“She totally just touched you,” Chucky said. “You, a loser, caressed on your loser shoulder by Mrs. P. I sent her the wink almost like four hours ago now. Nothing. Why are you staring at me like that? Dude, the emoticon? Are you visiting from The Stone Age?”
“I know what the wink is. I just can’t believe you sent her one.”
“So?”“She’s old. Mold, she’s like thirty.”
“It’s not what you think. On Facebook the wink is a sign of supreme respect. It’s like when somebody inspires you, you wink at them. It’s true. It’s an ancient custom that goes all the way back to classical times, the Greeks and Romanians. It’s like you’re bowing to her to acknowledge her awesomeness.”
“Then why not just send her a bow?”
“Because there’s no emoticon for that, you moron. Just because she has a totally amazing butt doesn’t mean she can’t be my hero too, for her, you know, incredible wisdom and everything.”
“That’s why you winked at her—her wisdom.”
“What do you know anyway? You’re not even on Facebook. It’s a real thing, I swear. In many cultures it’s considered rude not to send the wink.” He batted away a fly from where the peanut butter slimed his lip like a gluey booger.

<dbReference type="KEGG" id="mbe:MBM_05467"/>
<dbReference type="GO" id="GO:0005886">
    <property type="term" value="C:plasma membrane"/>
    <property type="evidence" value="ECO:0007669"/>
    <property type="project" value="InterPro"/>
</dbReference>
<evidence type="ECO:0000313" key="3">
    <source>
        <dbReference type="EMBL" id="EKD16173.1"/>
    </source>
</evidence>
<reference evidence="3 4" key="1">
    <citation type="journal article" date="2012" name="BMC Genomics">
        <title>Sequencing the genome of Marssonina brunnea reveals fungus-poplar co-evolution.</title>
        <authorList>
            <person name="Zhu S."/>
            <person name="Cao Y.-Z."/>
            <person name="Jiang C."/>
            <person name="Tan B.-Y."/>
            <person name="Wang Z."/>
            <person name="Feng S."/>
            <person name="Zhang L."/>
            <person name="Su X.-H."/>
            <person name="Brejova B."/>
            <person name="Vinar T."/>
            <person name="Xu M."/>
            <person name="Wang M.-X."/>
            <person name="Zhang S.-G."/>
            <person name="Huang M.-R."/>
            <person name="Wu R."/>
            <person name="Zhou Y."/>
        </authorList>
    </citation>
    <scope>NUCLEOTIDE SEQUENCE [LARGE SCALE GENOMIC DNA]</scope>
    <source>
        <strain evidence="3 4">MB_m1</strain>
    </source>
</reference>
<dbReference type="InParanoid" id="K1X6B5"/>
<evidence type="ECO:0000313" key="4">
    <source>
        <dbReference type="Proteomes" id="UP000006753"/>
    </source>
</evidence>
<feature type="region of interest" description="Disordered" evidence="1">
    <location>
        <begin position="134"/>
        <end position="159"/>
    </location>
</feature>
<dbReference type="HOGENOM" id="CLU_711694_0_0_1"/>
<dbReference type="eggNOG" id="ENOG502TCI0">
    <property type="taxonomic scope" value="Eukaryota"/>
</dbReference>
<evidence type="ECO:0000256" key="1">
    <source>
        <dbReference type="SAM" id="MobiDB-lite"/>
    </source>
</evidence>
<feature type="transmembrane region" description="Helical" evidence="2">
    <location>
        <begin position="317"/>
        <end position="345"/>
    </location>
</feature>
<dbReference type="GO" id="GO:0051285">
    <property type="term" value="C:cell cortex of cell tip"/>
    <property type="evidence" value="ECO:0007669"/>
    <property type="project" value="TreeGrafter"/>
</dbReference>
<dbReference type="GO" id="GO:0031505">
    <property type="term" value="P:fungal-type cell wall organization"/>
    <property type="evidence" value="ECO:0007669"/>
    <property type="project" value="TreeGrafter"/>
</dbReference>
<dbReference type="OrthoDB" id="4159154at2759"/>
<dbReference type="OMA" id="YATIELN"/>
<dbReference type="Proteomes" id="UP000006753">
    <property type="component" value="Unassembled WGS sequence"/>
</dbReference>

I had to believe him, firstly because you can tell when somebody’s lying, and he truly didn’t think he was, and most of all because he was right about me not being on Facebook. The whole friends thing: It wasn’t really happening. Even Mold was more aggravation than ally. I moved to the neighborhood less than two years before. In a year me and my mom were heading to Florida, right after she retired. We could live great down there for cheap, she said. I figured why bother making friends when I was out of here pretty soon?
“Chucky, not even a bite? Really?” I said.
“Dream on,” he said, or something like that. I couldn’t tell with the sandwich all gunked up in his braces.
Most Helpful Customer Reviews
When i first started reading it i wasnt to into it but then about 1/4 into the book i began to loveit! I coulfnt put it do and reading it mademe grin. But eventually it mad me cry even tho i know its just a book. :p but it was definittly one of the best books ive ever read i HIGHLY recommend this book